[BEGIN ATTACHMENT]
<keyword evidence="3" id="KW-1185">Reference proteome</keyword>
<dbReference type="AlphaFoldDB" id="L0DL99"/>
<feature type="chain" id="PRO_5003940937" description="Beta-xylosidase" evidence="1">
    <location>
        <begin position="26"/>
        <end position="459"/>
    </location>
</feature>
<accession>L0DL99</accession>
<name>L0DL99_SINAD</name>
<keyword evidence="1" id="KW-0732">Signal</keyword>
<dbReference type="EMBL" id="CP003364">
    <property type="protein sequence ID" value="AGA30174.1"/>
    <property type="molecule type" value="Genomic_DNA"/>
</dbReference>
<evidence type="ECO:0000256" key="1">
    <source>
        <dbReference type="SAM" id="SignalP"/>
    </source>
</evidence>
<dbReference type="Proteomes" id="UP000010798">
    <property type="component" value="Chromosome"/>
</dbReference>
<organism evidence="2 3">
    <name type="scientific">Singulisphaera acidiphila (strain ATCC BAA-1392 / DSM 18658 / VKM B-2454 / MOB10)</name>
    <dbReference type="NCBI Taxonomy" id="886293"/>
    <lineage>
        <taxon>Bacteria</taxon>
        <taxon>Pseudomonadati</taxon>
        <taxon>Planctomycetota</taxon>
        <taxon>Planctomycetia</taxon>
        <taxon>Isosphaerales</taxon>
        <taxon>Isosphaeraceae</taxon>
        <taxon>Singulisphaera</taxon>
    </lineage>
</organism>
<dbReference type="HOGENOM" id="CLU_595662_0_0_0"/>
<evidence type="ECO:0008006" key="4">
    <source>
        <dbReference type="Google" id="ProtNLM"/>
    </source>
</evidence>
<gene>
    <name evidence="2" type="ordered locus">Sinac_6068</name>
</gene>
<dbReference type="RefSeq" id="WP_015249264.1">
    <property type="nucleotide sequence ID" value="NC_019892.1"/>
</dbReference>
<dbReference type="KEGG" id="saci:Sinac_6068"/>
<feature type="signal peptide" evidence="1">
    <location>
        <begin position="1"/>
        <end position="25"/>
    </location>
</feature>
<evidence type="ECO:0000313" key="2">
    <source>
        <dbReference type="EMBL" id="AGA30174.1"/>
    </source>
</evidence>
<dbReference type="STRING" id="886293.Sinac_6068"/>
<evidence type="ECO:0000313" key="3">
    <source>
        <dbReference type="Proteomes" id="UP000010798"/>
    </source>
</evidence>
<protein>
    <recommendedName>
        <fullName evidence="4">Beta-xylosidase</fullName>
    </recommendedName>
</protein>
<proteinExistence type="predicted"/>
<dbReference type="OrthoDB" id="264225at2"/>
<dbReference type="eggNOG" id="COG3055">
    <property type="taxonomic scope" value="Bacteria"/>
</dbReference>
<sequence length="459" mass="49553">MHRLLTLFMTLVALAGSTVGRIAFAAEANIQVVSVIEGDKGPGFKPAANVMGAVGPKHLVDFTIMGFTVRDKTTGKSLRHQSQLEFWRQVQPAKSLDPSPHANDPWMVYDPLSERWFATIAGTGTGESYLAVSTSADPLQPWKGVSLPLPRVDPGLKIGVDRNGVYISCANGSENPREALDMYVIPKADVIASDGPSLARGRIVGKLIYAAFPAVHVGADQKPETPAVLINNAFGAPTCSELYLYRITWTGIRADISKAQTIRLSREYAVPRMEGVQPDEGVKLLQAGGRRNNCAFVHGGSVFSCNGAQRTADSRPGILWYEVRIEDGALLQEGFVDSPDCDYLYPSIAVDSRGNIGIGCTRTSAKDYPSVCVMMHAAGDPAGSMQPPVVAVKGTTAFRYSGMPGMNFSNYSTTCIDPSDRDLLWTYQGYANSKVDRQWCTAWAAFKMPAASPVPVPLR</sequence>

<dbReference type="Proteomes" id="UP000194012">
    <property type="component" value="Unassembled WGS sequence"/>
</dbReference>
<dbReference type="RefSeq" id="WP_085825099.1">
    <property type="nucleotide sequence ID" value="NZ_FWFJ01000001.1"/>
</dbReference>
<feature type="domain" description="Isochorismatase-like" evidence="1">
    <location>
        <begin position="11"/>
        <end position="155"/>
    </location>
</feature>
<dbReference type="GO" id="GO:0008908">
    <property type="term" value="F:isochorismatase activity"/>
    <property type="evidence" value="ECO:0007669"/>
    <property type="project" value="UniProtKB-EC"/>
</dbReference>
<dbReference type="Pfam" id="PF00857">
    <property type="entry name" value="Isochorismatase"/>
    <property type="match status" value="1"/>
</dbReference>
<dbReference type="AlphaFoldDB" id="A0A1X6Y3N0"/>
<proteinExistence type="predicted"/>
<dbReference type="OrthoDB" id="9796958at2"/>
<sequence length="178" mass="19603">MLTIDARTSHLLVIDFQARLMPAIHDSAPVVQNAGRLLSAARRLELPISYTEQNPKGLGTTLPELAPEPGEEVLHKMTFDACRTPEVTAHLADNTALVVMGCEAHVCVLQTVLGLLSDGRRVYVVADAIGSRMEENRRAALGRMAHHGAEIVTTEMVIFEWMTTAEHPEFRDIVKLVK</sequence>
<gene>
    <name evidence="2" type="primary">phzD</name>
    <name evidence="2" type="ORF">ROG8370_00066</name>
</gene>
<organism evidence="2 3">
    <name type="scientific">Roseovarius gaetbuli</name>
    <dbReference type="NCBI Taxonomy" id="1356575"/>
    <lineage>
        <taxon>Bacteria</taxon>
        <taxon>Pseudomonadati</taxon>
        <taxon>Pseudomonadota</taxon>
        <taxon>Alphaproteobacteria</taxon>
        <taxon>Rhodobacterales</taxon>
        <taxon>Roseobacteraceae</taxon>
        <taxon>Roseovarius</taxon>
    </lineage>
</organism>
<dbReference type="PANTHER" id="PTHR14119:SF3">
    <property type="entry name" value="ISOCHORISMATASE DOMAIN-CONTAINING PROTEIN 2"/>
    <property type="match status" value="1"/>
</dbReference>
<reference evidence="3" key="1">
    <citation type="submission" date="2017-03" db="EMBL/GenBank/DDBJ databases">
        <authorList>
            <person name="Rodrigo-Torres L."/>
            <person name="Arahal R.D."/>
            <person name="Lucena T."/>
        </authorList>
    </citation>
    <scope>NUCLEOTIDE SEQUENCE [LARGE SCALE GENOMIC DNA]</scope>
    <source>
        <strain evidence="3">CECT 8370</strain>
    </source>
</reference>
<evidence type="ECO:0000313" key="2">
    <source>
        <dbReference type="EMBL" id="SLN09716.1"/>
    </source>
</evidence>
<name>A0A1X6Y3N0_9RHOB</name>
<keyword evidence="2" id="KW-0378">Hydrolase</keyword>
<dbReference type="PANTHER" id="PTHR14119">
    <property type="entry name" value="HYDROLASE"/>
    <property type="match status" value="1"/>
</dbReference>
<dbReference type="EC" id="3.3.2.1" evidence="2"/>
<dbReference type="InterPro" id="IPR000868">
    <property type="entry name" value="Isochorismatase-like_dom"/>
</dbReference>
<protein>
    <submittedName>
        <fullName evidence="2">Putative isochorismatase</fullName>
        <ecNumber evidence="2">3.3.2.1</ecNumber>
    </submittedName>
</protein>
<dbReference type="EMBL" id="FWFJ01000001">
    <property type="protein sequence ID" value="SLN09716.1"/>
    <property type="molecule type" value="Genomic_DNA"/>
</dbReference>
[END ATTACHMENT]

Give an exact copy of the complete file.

<keyword evidence="3" id="KW-1185">Reference proteome</keyword>
<dbReference type="AlphaFoldDB" id="L0DL99"/>
<feature type="chain" id="PRO_5003940937" description="Beta-xylosidase" evidence="1">
    <location>
        <begin position="26"/>
        <end position="459"/>
    </location>
</feature>
<accession>L0DL99</accession>
<name>L0DL99_SINAD</name>
<keyword evidence="1" id="KW-0732">Signal</keyword>
<dbReference type="EMBL" id="CP003364">
    <property type="protein sequence ID" value="AGA30174.1"/>
    <property type="molecule type" value="Genomic_DNA"/>
</dbReference>
<evidence type="ECO:0000256" key="1">
    <source>
        <dbReference type="SAM" id="SignalP"/>
    </source>
</evidence>
<dbReference type="Proteomes" id="UP000010798">
    <property type="component" value="Chromosome"/>
</dbReference>
<organism evidence="2 3">
    <name type="scientific">Singulisphaera acidiphila (strain ATCC BAA-1392 / DSM 18658 / VKM B-2454 / MOB10)</name>
    <dbReference type="NCBI Taxonomy" id="886293"/>
    <lineage>
        <taxon>Bacteria</taxon>
        <taxon>Pseudomonadati</taxon>
        <taxon>Planctomycetota</taxon>
        <taxon>Planctomycetia</taxon>
        <taxon>Isosphaerales</taxon>
        <taxon>Isosphaeraceae</taxon>
        <taxon>Singulisphaera</taxon>
    </lineage>
</organism>
<dbReference type="HOGENOM" id="CLU_595662_0_0_0"/>
<evidence type="ECO:0008006" key="4">
    <source>
        <dbReference type="Google" id="ProtNLM"/>
    </source>
</evidence>
<gene>
    <name evidence="2" type="ordered locus">Sinac_6068</name>
</gene>
<dbReference type="RefSeq" id="WP_015249264.1">
    <property type="nucleotide sequence ID" value="NC_019892.1"/>
</dbReference>
<dbReference type="KEGG" id="saci:Sinac_6068"/>
<feature type="signal peptide" evidence="1">
    <location>
        <begin position="1"/>
        <end position="25"/>
    </location>
</feature>
<evidence type="ECO:0000313" key="2">
    <source>
        <dbReference type="EMBL" id="AGA30174.1"/>
    </source>
</evidence>
<dbReference type="STRING" id="886293.Sinac_6068"/>
<evidence type="ECO:0000313" key="3">
    <source>
        <dbReference type="Proteomes" id="UP000010798"/>
    </source>
</evidence>
<protein>
    <recommendedName>
        <fullName evidence="4">Beta-xylosidase</fullName>
    </recommendedName>
</protein>
<proteinExistence type="predicted"/>
<dbReference type="OrthoDB" id="264225at2"/>
<dbReference type="eggNOG" id="COG3055">
    <property type="taxonomic scope" value="Bacteria"/>
</dbReference>
<sequence length="459" mass="49553">MHRLLTLFMTLVALAGSTVGRIAFAAEANIQVVSVIEGDKGPGFKPAANVMGAVGPKHLVDFTIMGFTVRDKTTGKSLRHQSQLEFWRQVQPAKSLDPSPHANDPWMVYDPLSERWFATIAGTGTGESYLAVSTSADPLQPWKGVSLPLPRVDPGLKIGVDRNGVYISCANGSENPREALDMYVIPKADVIASDGPSLARGRIVGKLIYAAFPAVHVGADQKPETPAVLINNAFGAPTCSELYLYRITWTGIRADISKAQTIRLSREYAVPRMEGVQPDEGVKLLQAGGRRNNCAFVHGGSVFSCNGAQRTADSRPGILWYEVRIEDGALLQEGFVDSPDCDYLYPSIAVDSRGNIGIGCTRTSAKDYPSVCVMMHAAGDPAGSMQPPVVAVKGTTAFRYSGMPGMNFSNYSTTCIDPSDRDLLWTYQGYANSKVDRQWCTAWAAFKMPAASPVPVPLR</sequence>

<dbReference type="Proteomes" id="UP000194012">
    <property type="component" value="Unassembled WGS sequence"/>
</dbReference>
<dbReference type="RefSeq" id="WP_085825099.1">
    <property type="nucleotide sequence ID" value="NZ_FWFJ01000001.1"/>
</dbReference>
<feature type="domain" description="Isochorismatase-like" evidence="1">
    <location>
        <begin position="11"/>
        <end position="155"/>
    </location>
</feature>
<dbReference type="GO" id="GO:0008908">
    <property type="term" value="F:isochorismatase activity"/>
    <property type="evidence" value="ECO:0007669"/>
    <property type="project" value="UniProtKB-EC"/>
</dbReference>
<dbReference type="Pfam" id="PF00857">
    <property type="entry name" value="Isochorismatase"/>
    <property type="match status" value="1"/>
</dbReference>
<dbReference type="AlphaFoldDB" id="A0A1X6Y3N0"/>
<proteinExistence type="predicted"/>
<dbReference type="OrthoDB" id="9796958at2"/>
<sequence length="178" mass="19603">MLTIDARTSHLLVIDFQARLMPAIHDSAPVVQNAGRLLSAARRLELPISYTEQNPKGLGTTLPELAPEPGEEVLHKMTFDACRTPEVTAHLADNTALVVMGCEAHVCVLQTVLGLLSDGRRVYVVADAIGSRMEENRRAALGRMAHHGAEIVTTEMVIFEWMTTAEHPEFRDIVKLVK</sequence>
<gene>
    <name evidence="2" type="primary">phzD</name>
    <name evidence="2" type="ORF">ROG8370_00066</name>
</gene>
<organism evidence="2 3">
    <name type="scientific">Roseovarius gaetbuli</name>
    <dbReference type="NCBI Taxonomy" id="1356575"/>
    <lineage>
        <taxon>Bacteria</taxon>
        <taxon>Pseudomonadati</taxon>
        <taxon>Pseudomonadota</taxon>
        <taxon>Alphaproteobacteria</taxon>
        <taxon>Rhodobacterales</taxon>
        <taxon>Roseobacteraceae</taxon>
        <taxon>Roseovarius</taxon>
    </lineage>
</organism>
<dbReference type="PANTHER" id="PTHR14119:SF3">
    <property type="entry name" value="ISOCHORISMATASE DOMAIN-CONTAINING PROTEIN 2"/>
    <property type="match status" value="1"/>
</dbReference>
<reference evidence="3" key="1">
    <citation type="submission" date="2017-03" db="EMBL/GenBank/DDBJ databases">
        <authorList>
            <person name="Rodrigo-Torres L."/>
            <person name="Arahal R.D."/>
            <person name="Lucena T."/>
        </authorList>
    </citation>
    <scope>NUCLEOTIDE SEQUENCE [LARGE SCALE GENOMIC DNA]</scope>
    <source>
        <strain evidence="3">CECT 8370</strain>
    </source>
</reference>
<evidence type="ECO:0000313" key="2">
    <source>
        <dbReference type="EMBL" id="SLN09716.1"/>
    </source>
</evidence>
<name>A0A1X6Y3N0_9RHOB</name>
<keyword evidence="2" id="KW-0378">Hydrolase</keyword>
<dbReference type="PANTHER" id="PTHR14119">
    <property type="entry name" value="HYDROLASE"/>
    <property type="match status" value="1"/>
</dbReference>
<dbReference type="EC" id="3.3.2.1" evidence="2"/>
<dbReference type="InterPro" id="IPR000868">
    <property type="entry name" value="Isochorismatase-like_dom"/>
</dbReference>
<protein>
    <submittedName>
        <fullName evidence="2">Putative isochorismatase</fullName>
        <ecNumber evidence="2">3.3.2.1</ecNumber>
    </submittedName>
</protein>
<dbReference type="EMBL" id="FWFJ01000001">
    <property type="protein sequence ID" value="SLN09716.1"/>
    <property type="molecule type" value="Genomic_DNA"/>
</dbReference>